If you want to contain the urban growth, expected to triple the size of the urban footprint by 2030, you have to allow for greater densities withing the existing context. The Neck is ripe for this type of development. Adding a 10 to 20 story building on broad street wouldn't be wise, yet a density permitting upwards of 30 stories in the Neck has the potential to significantly offset the suburbanization of valueable rural land.

"The historic part of Charleston was laid out in the 18th and 19th centuries...There has been no attempt to replace what was lost with structures that are compatible with the historic surrounds."

Charleston form and character is derived primarily from a bygone elite planter society. Just as no one would suggest that we return to that kind of society, why should the buildings we make today harken back to that time? The BZA and BAR should enforce an appropriateness of scale, not style. Replacing what was lost seems an impossible proposition.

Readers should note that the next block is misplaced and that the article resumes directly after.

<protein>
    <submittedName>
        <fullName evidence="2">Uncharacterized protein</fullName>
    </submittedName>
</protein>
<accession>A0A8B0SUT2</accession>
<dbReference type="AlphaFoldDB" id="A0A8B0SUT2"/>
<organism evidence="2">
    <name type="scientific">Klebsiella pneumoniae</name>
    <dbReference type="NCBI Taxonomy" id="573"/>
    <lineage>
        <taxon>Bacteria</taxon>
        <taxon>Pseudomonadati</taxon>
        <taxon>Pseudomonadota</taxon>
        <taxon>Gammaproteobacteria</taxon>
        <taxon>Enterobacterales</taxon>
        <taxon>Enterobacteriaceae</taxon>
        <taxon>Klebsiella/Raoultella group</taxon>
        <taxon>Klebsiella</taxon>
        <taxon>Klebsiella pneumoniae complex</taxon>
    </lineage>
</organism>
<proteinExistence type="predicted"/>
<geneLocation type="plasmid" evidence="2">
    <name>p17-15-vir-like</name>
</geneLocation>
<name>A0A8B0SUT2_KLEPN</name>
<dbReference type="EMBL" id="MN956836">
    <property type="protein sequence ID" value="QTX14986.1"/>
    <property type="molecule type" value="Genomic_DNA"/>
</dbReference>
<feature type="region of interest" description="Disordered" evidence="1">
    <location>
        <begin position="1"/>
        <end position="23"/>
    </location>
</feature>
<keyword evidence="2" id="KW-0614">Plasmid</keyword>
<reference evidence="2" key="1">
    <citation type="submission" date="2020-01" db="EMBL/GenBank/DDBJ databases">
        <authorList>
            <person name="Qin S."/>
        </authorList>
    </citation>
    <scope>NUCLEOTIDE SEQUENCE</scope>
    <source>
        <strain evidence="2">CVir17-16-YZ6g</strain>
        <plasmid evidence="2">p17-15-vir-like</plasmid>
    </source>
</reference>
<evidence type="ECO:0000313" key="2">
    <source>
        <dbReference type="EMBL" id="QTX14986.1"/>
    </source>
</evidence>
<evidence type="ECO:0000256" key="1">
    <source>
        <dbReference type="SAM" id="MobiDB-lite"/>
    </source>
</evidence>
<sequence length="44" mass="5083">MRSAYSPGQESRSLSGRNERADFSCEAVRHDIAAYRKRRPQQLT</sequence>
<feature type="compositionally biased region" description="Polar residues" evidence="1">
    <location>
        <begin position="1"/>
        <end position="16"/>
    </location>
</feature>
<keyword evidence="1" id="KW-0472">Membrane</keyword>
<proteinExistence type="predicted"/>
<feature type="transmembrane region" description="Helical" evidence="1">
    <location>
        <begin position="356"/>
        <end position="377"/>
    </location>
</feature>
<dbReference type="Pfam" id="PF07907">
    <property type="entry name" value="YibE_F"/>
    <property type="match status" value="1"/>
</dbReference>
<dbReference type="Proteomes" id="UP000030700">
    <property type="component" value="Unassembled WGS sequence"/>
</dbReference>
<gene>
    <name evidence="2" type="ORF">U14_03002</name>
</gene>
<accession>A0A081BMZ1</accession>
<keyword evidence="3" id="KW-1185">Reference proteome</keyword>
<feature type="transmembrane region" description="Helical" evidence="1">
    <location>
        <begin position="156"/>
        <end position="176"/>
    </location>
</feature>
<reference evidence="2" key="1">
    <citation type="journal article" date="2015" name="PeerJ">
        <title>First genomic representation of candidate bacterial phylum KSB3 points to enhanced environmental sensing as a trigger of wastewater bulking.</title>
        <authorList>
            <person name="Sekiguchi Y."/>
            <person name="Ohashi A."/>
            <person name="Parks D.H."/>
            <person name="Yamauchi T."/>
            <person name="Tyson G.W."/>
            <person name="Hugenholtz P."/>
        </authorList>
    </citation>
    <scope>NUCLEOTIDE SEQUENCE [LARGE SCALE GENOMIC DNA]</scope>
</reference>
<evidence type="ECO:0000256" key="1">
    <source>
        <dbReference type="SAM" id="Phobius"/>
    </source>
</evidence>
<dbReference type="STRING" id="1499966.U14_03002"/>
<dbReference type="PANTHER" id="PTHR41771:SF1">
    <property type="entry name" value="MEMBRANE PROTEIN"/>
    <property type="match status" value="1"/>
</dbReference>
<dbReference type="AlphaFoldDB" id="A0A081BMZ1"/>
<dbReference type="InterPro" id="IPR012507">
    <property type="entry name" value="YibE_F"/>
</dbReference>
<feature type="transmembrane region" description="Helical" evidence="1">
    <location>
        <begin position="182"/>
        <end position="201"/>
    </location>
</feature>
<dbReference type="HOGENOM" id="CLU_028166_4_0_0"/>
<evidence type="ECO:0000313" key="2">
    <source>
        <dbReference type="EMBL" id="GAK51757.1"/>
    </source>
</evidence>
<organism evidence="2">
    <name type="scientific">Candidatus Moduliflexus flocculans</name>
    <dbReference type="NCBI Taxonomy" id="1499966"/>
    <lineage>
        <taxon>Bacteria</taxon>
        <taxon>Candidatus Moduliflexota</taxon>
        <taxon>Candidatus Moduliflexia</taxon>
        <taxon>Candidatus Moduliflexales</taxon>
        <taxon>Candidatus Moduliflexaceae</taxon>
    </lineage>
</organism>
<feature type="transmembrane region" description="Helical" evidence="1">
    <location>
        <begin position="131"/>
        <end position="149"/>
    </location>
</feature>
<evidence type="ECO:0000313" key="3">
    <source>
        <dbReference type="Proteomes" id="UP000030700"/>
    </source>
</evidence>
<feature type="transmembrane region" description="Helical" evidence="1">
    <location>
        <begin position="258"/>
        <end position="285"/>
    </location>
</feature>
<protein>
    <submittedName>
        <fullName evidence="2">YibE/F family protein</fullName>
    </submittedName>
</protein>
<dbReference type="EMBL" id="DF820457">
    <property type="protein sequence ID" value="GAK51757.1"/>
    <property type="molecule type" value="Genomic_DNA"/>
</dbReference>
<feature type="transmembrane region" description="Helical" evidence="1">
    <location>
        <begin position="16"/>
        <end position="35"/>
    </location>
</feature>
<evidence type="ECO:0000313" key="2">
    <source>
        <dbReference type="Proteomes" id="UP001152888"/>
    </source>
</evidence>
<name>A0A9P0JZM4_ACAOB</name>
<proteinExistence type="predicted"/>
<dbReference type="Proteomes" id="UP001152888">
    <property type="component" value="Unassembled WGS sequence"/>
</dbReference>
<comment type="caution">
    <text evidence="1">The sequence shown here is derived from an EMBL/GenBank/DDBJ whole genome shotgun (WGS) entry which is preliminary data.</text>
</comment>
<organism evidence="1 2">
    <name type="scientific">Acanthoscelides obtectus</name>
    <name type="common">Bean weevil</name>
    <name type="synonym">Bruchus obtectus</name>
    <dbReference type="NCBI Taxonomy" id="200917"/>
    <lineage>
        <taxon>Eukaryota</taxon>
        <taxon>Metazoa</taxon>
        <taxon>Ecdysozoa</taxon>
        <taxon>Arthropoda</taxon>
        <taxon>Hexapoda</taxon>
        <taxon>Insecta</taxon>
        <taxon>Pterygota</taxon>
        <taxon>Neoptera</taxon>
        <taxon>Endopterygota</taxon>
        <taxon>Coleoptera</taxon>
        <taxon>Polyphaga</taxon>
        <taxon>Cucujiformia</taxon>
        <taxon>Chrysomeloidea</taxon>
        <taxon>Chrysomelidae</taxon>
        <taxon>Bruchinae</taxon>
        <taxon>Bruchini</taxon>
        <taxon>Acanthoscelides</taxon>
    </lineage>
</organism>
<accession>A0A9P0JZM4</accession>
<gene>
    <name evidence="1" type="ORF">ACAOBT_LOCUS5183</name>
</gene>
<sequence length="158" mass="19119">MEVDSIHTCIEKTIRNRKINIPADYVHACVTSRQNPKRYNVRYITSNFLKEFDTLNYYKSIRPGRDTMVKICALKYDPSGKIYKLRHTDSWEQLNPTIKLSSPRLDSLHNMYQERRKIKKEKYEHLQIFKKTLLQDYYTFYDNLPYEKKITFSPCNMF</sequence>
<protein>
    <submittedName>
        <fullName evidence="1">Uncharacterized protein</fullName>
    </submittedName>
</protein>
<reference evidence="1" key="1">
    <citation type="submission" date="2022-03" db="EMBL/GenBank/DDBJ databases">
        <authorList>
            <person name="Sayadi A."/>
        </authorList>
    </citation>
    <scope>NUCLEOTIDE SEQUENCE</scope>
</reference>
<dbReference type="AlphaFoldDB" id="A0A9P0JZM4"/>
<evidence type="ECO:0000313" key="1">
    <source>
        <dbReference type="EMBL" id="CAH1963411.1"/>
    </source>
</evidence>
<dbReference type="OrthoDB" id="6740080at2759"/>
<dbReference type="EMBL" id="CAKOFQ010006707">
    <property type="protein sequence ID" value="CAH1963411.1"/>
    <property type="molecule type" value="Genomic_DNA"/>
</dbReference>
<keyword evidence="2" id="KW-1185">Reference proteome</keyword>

"the BAR has the authority to refuse a permit or Certificate of Appropriateness for erection, reconstruction, demolition.. etc.... within the old and historic districts .... detrimantal to the interests of the old and historic districts and against the public interest of the City."

The wording of this ordinance is certainly not specific, allowing for personal interpertation of what is appropriate and what is not. In other words, it would have more teeth if its said, "all new buildings must be constructed to building standards, scales, mass, and styles of the 18th century." That says something. The city's ordinance doesn't.

"The BAR's most conspicuous failure"
I take issue with how this process was undertaken by the city and the university more than the design of the facility. It would be a shame not to have the CAC in the most architecturally valueable city in the state.

"Planning Commission approves too many subdivisions"
Go UP, not out!

"There also should be shorter tenure. We understand that the Chairman of the Board of Zoning Appeals has served for nearly 30 years and some other members for 10 years or more. This is to long."

Noted and fully agree. Experience is valueable, but so is fresh blood.

Posted by: Tommy Manuel at July 26, 2006 05:09 PM